Read the whole Lehrer piece, especially the stories.
Let’s read about five points where the GDC thinks RCIA is especially important:
91. In view of this substantial difference, some elements of the baptismal catechumenate are now considered, as the source of inspiration for post-baptismal catechesis.
– the baptismal catechumenate constantly reminds the whole Church of the fundamental importance of the function of initiation and the basic factors which constitute it: catechesis and the sacraments of Baptism, Confirmation and Eucharist. The pastoral care of Christian initiation is vital for every particular Church.
Calling people to Christ: yes, this is fundamental. More so than the Church’s existence for its own sake.
– The baptismal catechumenate is the responsibility of the entire Christian community. Indeed “this Christian initiation which takes place during the catechumenate should not be left entirely to the priests and catechists, but should be the care of the entire Christian community, especially the sponsors”. (291) The institution of the catechumenate thus increases awareness of the spiritual maternity of the Church, which she exercises in every form of education in the faith. (292)
For a number of suggestions on what this responsibility entails, refer to the RCIA page here. If nothing else, giving good moral and spiritual example to newcomers is essential. Also good liturgy, welcome into community activities, a willingness to get out there and engage the world.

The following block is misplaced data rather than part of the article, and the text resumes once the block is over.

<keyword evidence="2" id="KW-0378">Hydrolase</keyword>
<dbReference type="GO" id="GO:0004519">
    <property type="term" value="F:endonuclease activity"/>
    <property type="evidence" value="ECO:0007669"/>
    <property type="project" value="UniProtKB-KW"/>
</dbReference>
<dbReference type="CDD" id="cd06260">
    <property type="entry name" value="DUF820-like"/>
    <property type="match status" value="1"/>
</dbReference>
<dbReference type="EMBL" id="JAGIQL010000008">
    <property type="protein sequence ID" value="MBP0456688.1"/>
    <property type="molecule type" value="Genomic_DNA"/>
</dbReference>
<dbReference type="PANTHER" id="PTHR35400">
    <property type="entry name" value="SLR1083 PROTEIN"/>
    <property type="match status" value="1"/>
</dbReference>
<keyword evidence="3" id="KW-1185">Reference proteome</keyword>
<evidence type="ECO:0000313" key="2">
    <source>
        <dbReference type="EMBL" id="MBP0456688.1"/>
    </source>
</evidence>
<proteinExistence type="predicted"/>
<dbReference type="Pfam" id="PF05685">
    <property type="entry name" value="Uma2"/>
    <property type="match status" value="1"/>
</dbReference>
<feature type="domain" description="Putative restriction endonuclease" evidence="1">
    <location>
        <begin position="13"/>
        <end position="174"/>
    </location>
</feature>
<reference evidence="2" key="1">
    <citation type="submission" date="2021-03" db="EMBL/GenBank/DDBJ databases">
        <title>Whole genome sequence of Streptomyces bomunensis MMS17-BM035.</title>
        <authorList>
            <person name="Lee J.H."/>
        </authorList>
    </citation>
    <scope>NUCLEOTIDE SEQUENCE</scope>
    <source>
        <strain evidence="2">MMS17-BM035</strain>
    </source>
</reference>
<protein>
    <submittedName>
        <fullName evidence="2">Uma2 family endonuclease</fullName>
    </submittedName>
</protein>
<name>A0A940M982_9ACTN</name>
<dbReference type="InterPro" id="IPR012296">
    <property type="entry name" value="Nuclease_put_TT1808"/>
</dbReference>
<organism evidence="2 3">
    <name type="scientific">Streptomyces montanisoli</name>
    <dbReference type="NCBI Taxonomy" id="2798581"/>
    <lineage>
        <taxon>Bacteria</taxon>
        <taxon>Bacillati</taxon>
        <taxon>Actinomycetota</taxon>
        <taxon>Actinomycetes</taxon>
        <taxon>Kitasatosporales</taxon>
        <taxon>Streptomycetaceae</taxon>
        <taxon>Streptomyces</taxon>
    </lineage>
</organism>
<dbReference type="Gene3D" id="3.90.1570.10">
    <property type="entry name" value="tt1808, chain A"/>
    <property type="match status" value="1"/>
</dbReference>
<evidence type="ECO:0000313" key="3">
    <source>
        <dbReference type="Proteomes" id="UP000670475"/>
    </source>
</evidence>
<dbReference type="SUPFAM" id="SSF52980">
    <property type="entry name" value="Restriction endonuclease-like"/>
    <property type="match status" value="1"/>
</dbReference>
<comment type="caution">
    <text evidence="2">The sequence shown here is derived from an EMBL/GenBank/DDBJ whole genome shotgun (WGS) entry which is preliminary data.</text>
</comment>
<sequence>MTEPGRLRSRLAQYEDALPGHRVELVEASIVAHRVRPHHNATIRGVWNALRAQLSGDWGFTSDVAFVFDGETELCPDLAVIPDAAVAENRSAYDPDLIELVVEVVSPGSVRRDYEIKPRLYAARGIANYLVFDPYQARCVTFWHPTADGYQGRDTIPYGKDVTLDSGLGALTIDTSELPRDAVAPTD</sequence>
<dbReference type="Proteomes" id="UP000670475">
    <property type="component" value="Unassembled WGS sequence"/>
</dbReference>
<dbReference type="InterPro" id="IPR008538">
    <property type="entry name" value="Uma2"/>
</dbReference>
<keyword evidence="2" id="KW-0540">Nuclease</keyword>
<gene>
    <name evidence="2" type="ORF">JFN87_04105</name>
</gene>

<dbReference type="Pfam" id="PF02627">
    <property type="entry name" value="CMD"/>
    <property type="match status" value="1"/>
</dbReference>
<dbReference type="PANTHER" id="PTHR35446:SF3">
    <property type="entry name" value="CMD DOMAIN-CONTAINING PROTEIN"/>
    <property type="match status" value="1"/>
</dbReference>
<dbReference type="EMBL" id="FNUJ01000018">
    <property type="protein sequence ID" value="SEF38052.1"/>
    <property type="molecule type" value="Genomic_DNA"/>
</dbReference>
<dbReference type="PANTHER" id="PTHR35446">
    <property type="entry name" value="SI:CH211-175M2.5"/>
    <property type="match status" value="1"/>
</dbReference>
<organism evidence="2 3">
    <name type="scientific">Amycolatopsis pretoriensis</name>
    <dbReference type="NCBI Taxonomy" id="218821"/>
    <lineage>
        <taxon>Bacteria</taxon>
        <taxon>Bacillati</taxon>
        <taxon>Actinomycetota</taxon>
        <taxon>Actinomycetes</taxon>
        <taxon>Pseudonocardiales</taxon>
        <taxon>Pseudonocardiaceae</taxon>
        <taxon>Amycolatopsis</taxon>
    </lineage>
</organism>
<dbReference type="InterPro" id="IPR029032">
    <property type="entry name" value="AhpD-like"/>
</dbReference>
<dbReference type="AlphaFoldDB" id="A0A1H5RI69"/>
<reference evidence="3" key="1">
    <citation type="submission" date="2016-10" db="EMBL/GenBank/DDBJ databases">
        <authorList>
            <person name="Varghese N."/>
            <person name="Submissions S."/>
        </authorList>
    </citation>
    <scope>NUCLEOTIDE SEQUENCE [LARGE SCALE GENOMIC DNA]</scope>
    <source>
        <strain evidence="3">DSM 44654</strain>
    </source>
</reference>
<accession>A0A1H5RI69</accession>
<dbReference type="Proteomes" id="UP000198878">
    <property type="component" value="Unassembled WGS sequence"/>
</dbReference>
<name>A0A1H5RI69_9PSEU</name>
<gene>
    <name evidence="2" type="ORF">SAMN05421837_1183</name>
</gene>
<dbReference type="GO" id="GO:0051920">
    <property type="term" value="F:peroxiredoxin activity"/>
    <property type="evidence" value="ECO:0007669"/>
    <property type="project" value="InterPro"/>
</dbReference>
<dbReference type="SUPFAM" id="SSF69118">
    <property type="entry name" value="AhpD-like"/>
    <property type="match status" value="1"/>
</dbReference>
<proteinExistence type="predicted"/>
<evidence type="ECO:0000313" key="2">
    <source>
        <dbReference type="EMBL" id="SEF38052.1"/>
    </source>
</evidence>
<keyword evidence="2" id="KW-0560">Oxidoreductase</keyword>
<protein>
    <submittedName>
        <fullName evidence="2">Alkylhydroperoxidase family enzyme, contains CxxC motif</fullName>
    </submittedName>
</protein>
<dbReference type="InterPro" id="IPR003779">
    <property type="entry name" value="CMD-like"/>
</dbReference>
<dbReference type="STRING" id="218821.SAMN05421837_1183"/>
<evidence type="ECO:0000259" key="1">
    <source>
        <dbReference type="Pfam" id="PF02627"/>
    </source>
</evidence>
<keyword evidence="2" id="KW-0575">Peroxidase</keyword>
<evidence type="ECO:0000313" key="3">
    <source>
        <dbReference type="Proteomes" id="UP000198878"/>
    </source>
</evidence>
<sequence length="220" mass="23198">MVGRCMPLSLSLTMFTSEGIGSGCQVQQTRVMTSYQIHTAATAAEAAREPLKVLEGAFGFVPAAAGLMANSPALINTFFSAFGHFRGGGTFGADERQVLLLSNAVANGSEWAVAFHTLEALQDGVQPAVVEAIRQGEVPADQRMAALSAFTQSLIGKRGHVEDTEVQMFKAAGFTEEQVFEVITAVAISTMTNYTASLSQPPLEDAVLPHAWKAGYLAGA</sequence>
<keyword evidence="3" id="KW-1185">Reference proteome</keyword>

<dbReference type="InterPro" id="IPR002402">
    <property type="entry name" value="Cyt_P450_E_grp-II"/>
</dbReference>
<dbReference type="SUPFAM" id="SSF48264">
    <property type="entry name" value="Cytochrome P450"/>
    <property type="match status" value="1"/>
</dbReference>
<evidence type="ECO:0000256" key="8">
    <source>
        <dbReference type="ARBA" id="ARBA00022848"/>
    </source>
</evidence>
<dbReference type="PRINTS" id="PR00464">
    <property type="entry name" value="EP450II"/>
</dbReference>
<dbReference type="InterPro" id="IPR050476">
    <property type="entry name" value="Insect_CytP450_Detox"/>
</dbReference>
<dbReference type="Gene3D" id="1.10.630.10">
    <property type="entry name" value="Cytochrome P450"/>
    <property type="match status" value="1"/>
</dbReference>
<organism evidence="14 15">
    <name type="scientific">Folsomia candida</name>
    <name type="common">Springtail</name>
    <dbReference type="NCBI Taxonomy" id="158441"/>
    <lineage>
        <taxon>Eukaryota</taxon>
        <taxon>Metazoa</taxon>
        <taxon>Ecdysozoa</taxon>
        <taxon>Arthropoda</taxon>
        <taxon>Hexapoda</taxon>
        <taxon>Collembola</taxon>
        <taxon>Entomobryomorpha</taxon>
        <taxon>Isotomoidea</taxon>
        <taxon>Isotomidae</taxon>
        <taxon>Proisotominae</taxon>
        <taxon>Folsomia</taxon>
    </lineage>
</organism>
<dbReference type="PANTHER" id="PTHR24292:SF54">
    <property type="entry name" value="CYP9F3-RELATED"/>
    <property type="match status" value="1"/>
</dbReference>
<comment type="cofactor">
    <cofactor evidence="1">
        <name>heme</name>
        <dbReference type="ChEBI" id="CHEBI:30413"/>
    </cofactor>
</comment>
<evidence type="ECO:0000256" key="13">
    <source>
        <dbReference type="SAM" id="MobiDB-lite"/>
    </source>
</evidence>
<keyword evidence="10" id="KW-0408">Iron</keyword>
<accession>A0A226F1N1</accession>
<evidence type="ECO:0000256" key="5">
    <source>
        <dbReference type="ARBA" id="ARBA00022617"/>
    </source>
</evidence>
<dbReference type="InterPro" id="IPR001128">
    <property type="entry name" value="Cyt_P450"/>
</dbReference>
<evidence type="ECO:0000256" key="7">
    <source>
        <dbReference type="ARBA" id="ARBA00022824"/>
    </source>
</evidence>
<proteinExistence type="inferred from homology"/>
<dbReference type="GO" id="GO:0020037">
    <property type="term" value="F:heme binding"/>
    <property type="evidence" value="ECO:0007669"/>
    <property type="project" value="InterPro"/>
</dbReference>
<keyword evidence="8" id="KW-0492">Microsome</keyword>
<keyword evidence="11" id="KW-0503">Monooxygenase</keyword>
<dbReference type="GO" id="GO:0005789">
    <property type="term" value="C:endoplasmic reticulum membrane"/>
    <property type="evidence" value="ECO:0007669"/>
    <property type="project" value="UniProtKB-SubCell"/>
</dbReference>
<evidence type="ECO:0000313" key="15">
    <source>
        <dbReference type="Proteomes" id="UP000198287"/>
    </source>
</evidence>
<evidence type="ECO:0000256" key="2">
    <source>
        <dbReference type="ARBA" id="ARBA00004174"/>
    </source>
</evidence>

– The baptismal catechumenate is also completely permeated by the mystery of Christ’s Passover. For this reason, “all initiation must reveal clearly its paschal nature. (293) The Easter Vigil, focal point of the Christian liturgy, and its spirituality of Baptism inspire all catechesis.
Paschal Mystery is key.
– The baptismal catechumenate is also an initial locus of inculturation. Following the example of the Incarnation of the Son of God, made man in a concrete historical moment, the Church receives catechumens integrally, together with their cultural ties. All catechetical activity participates in this function of incorporating into the catholicity of the Church, authentic “seeds of the word”, scattered through nations and individuals. (294)
We could spend a whole post on this topic. The Church, ideally, need not be afraid of cultural aspects brought within its walls, into its community. We’ve adopted pagan philosophies (Aristotle), pagan architecture (the basilica), and many non-Christian music influences (I’m thinking plainsong and traditional music) and made them our own.
– Finally, the concept of the baptismal catechumenate as a process of formation and as a true school of the faith offers post-baptismal catechesis dynamic and particular characteristics: comprehensiveness and integrity of formation; its gradual character expressed in definite stages; its connection with meaningful rites, symbols, biblical and liturgical signs; its constant references to the Christian community.